Owning a Dog – Are You Ready?

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Are you thinking about owning a dog? While many people would not consider their homes complete without a dog, dog ownership is a big responsibility, and you need to make sure you are ready for it. Take a look at the following five statements. If any are true for you, re-examine your reasons for wanting a dog and your ability to properly care for one.

1. You’re always busy with work and don’t have much downtime.

Your new dog or puppy needs to spend a lot of time with you to bond and properly acclimate to new surroundings. You can’t just pick out a puppy, bring it home, play with it for a while, and then forget it. You need to spend quality time with your new family member. This means lots of playtime (especially for puppies), two or more walks outside every day, and obedience training.

If you don’t spend time with your pet, you’re asking for trouble. Often, neglected pets act out by behaving destructively. Furthermore, dogs who are alone too much will not be properly socialized and may become unduly fearful of strangers and other animals. This fear may cause a dog to become aggressively defensive towards people and animals. If you are too busy to spend quality time with a pet, then wait until your life is a little less hectic before owning a dog.

2. You live on a strict budget and can barely afford to pay all of your bills every month.

Dogs are never really free, even if you are given one as a gift.

First, you have to pay for a good quality dog food. Food for a large breed can cost over $100 a month.

Second, you need to provide your dog with routine medical care like spaying, annual vaccinations and exams, and dental care. You also have to be prepared to pay for emergency medical services.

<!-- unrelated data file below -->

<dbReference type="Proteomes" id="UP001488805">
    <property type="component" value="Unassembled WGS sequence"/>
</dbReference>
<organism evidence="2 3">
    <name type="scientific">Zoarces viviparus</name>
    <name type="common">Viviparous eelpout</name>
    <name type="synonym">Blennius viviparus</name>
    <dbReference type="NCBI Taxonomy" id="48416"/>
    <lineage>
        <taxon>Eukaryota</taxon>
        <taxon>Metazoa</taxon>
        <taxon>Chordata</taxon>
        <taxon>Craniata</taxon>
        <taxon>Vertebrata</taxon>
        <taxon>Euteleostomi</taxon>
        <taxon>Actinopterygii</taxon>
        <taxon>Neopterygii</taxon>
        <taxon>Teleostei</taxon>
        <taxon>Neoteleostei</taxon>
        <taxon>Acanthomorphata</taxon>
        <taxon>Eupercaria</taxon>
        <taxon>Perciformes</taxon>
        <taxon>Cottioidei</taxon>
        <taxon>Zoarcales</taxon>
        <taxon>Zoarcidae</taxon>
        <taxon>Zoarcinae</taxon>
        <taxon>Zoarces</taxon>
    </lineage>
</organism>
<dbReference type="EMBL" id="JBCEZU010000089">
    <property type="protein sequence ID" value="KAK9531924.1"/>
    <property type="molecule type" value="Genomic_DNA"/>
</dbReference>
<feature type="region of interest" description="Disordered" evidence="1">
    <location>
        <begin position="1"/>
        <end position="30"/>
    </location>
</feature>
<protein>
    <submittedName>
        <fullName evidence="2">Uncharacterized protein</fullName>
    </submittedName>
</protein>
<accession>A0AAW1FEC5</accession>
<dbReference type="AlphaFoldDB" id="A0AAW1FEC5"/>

Third, depending on the breed of dog, you may need to have it professionally groomed. Even if you groom the dog yourself, you have to pay for the grooming supplies.

Fourth, you need to be able to afford miscellaneous items such as dog dishes, toys, and other goodies. If you can’t afford to take care of your dog in an appropriate way, then you may want to put your plans for owning a dog on hold until you are in a better financial position.

3. You only want a dog for protection purposes.

A dog, even one specially trained to guard your home, is more than just a security device. Dogs are living creatures who deserve to be loved by the people who have them. Guard dogs need consistent and caring interaction with their owners. Otherwise, those same qualities that make the dogs great at guarding their territory (alertness, aggressiveness, and possessiveness) can turn them into “bad dogs.”

If you are not prepared to accept a dog as part of your family for the long haul and socialize it appropriately, then consider having a security system installed in your home instead.

4. Your kids need something to play with.

If your kids are bored and need something to entertain them, buy them more toys. Don’t buy your kids a dog unless they really want one and can see it as a living creature, instead of as a toy.

Also, certainly don’t buy your kids a dog unless you want one too. You may say that the dog belongs to the kids, but the adults in the household are ultimately responsible for the dog’s care, feeding, and medical expenses. Don’t bring a dog into your home unless both you and your kids understand that owning a dog makes him a part of your family for life.

5. You want a dog because you want to breed it and make lots of money.

First, successful and reputable dog breeders are in the business because they love the dogs they work with. Often, someone develops a breeding business only after years of having many dogs of a particular breed as pets. Good breeders have years of experience with the breed and know everything about traits, history, and physical characteristics. They also love to educate others about the breed.

Second, the bills associated with the feeding and care of dogs can far surpass any income, especially for the first few years. Buy a dog because you love the breed and cherish him as a part of your family. Maybe a business will come from it later.

In summary, owning a dog is a good idea only if you have the time, money, patience, and love to care properly for a new pet. Ready to own a dog? Take a look at The Complete Idiot’s Guide to Getting and Owning a Dog

Updated: July 6, 2013 — 5:52 pm

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